Sierra Alumni Story: LittleDove Rey

My name is LittleDove Rey and I am currently a first-year doctoral student in clinical psychology at the PGSP-Stanford Psy.D. Consortium, a program run jointly by Palo Alto University and Stanford University Department of Psychiatry and Behavioral Sciences. While I am now working towards an advanced degree, I did not always think that I would pursue higher education. Growing up, college felt very out of reach. I am a first-generation college student, and throughout my life I did not know anyone who had attended college. Despite this, my journey led me to Sierra College in Fall 2013, where my life course would transform and ultimately help set me on the path to where I am today.

My story starts in my homeland. I am an enrolled member of the United Auburn Indian Community (UAIC) band of Maidu and Miwok. I was born and raised in Auburn, California, which is located in the original territory of my tribe. Growing up, I was blessed to be immersed in my culture. I spent many long nights dancing in the Chaw’se Roundhouse with my dad during ceremony, and it was the first place my parents took me after I was born. In 2005, my tribe established the UAIC tribal school and I attended it until high school. The transition to a public high school was hard. I went from taking classes centered around my culture and people, to feeling very isolated in the public-school system. My high school counselor never talked to me about college, likely due to my poor grades and not fulfilling the A-G requirements. As such, I never imagined a world where I pursued a college degree. Successfully graduating high school was a huge accomplishment for me and my family. At the time, I thought I would start working for my tribe after high school, but during the summer after graduation I learned that a recruiter from Sierra College was coming to the tribal school to talk about college. At first, I did not think I would attend the event, but my family wanted me to go to the presentation and listen to what they had to say.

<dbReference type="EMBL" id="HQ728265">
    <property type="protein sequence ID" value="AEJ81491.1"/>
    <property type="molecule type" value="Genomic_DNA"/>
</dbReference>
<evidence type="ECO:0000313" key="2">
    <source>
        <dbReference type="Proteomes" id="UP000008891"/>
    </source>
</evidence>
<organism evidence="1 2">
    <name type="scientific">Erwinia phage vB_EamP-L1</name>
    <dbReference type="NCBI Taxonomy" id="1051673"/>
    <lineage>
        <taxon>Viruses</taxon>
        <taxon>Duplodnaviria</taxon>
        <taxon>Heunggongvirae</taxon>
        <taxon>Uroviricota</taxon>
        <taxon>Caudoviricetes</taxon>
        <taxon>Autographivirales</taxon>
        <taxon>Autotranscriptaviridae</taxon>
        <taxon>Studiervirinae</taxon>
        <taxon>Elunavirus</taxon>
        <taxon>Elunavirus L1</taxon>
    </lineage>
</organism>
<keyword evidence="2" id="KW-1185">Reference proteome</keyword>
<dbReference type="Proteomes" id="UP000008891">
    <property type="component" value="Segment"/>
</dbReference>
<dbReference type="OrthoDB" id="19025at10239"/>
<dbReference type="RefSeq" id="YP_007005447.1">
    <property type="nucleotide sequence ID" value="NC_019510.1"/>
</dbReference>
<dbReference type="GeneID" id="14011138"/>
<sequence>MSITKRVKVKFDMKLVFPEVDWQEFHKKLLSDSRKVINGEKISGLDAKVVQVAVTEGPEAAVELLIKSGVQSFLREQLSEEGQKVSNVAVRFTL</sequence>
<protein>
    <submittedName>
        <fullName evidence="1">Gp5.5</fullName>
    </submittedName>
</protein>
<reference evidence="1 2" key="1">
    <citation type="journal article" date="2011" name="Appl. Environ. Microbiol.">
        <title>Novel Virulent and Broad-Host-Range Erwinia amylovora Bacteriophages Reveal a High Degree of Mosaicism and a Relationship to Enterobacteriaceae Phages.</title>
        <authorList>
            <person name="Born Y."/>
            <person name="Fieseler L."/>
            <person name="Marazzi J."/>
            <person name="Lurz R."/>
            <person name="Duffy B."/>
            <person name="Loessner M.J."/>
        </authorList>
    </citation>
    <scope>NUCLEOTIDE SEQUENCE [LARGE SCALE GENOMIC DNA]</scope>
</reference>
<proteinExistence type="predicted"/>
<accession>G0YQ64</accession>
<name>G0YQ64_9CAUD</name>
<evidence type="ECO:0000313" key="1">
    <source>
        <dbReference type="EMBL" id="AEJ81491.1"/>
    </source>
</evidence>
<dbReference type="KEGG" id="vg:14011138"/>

That summer I met Alistair Turner, an enrollment specialist for Sierra College who did a phenomenal job of explaining what college is like, how to navigate enrollment, and the importance of pursuing higher education. His presentation made me realize that I could help my people much more with a degree, and perhaps more importantly, that I was capable of earning one. A week after that presentation I sat down with an education counselor for my tribe and enrolled in my first semester at Sierra. At that time, I remember feeling a multitude of emotions including anxiety, fear, and excitement for the fall quarter. I had no idea what to expect, and I doubted my ability to do well coming out of a rough high school experience. Despite these self-doubts, I committed to giving college my best shot and began my first semester in Fall 2013.

Today, I can say with a true heart that my time at Sierra College was invaluable. When I started in 2013 I was timid, shy, and did not know how to advocate for myself or use my voice. Over the next few years, my experiences at Sierra allowed me to blossom into a leader. From the very start of my college career, I knew that I wanted to help my own community and other tribal communities through my pursuit of higher education. Back then, I thought the best way to do this would be to become a psychiatrist. However, through my courses, meeting students from different walks of life and taking courses with professors from many different fields, I found my passion in the intersections between culture and mental health. This is something I could not have discovered if I had attended a four-year university right after high school. Attending Sierra College allowed me to learn more about myself as well as the hopes and aspirations that I had in a supportive and safe environment. I encourage every student who attends Sierra College to try different courses, step out of your comfort zone and learn what your passion is. Most importantly, know it is okay to change your mind based on your experiences.

One thing that is unique about Sierra College is the immense passion that both the professors and the students hold. At Sierra college, I joined the Native American Club and the Psychology Club. Through the clubs, I was able to work with and meet students whom I now consider lifelong friends. Many of these students taught me lessons outside of the classroom about life that were invaluable. Importantly, my peers taught me how to use my voice and how to stand up for what I believe in. The students at Sierra College are incredibly diverse, and having the opportunity to learn from peers from many different backgrounds and life experiences was an honor. When I started at Sierra College, there were no Native American studies courses; however, today as a result of the advocacy of former students like Tiffany Adams and Wendah Alvarez, there are several Native American studies courses. Getting involved in student leadership at Sierra College was one of the best things that I did when I attended. This was especially important to me, as Sierra College sits on a traditional village site of my ancestorsthe Nisenan people.